Many developments in Arizona operate under a homeowner’s association. The majority of those remain under the control of the declarant a.k.a. “developer” until one hundred percent of the lots/houses are sold. White Mountain Vacation Village is one of those developments.
When a development is under the control of the declarant/developer, the board of directors is appointed by the declarant/developer and serves at the pleasure of the declarant/developer. After all of the property is sold, the association transitions to the control of the homeowners. At that time, the homeowners hold an election to determine who will serve as directors. White Mountain Vacation Village bylaws state that a nominating committee will determine who will run for the office of director.
Several people have posted comments on the blog demanding a vote on actions taken by the Board of Directors. People want to vote on speed bumps and bocce ball courts. The bylaws and restrictions for the Village state that until the association is turned over to the members, all memberships are non-voting.
When the association is delivered to the homeowners, all memberships will be considered voting memberships. What does this mean to the Members? Members will be able to elect their representation (board of directors) by ballot vote. The board of directors will then appoint, from among the elected board, the officers.
There are two other things that homeowners are able to decide by vote; (1) a change in the bylaws of the association and (2) a change in the covenants, conditions and restrictions of the association. Nothing else is decided by vote.
A homeowner association operates essentially the same as city, county, state and national government. The voters elect representation and the elected officials make decisions on behalf of the voters.
It would become very cumbersome if homeowners voted on every decision the board of directors is required to make. Should homeowners vote on whether or not to keep the utilities on in the clubhouse? Should they vote on whether or not to plow the streets in the winter? Should they decide on what insurance company to use? Should each homeowner scrutinize the paint on the clubhouse before a decision is made on whether or not to repaint? How about repair of potholes? Repair of laundry equipment? Where is the line drawn so that management can be effective? What if there was a vote required on everything but sometimes there wasn’t a majority who voted? What then?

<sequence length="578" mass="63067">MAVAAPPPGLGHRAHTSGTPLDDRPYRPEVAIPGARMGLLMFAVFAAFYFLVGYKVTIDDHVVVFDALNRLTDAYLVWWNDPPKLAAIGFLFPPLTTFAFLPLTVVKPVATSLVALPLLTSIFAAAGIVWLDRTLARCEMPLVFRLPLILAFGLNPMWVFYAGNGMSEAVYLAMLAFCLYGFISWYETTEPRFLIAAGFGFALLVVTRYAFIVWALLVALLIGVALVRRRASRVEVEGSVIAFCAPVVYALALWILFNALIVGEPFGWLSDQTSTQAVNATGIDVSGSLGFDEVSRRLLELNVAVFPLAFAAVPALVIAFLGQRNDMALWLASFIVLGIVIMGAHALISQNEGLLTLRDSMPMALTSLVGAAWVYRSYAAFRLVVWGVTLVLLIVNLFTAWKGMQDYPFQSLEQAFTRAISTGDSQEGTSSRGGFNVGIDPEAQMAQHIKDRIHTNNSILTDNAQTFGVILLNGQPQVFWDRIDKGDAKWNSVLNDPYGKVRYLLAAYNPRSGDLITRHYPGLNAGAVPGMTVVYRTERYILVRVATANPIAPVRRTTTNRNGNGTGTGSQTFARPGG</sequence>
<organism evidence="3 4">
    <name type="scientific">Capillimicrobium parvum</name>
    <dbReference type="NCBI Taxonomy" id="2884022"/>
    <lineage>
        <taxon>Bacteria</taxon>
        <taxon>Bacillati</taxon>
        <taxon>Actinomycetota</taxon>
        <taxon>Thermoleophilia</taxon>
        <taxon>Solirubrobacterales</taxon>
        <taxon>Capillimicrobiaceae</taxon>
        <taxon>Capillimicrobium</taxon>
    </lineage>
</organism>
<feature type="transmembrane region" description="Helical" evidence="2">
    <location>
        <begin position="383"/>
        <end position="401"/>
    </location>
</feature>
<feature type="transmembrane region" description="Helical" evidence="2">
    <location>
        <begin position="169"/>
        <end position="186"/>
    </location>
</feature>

You do have a say in what the Board of Directors does with the dues. An Advisory Committee was created in 2016. The charter allows up to seven members. Some positions are available. The Activities Committee Chair has an automatic position on the Advisory Committee. The Advisory Committee Chair, Ray Hedlund, has all but begged for participation. People are quick to complain but will not step up to have a say. The Board is asking those of you who insist you must be allowed to vote on speed bumps and bocce ball courts to step to the plate and volunteer. Ray is ready and willing to listen to your solutions to these issues.
Those who insist on voting are the vocal ones who don’t mind shouting loudly on a blog post about how unfair life is. There are countless others who quietly thank Ray and his committee for the hard work they do and the decisions they make. If the Board allowed a vote, it might not go the way some would expect.
You are encouraged to read the Village bylaws and covenants, conditions and restrictions. They can be found on the Village People website. Each owner was given a copy to review before you closed escrow on your property as well. You were required to sign off that you received a copy. Becoming familiar with those documents may relieve a little heartburn.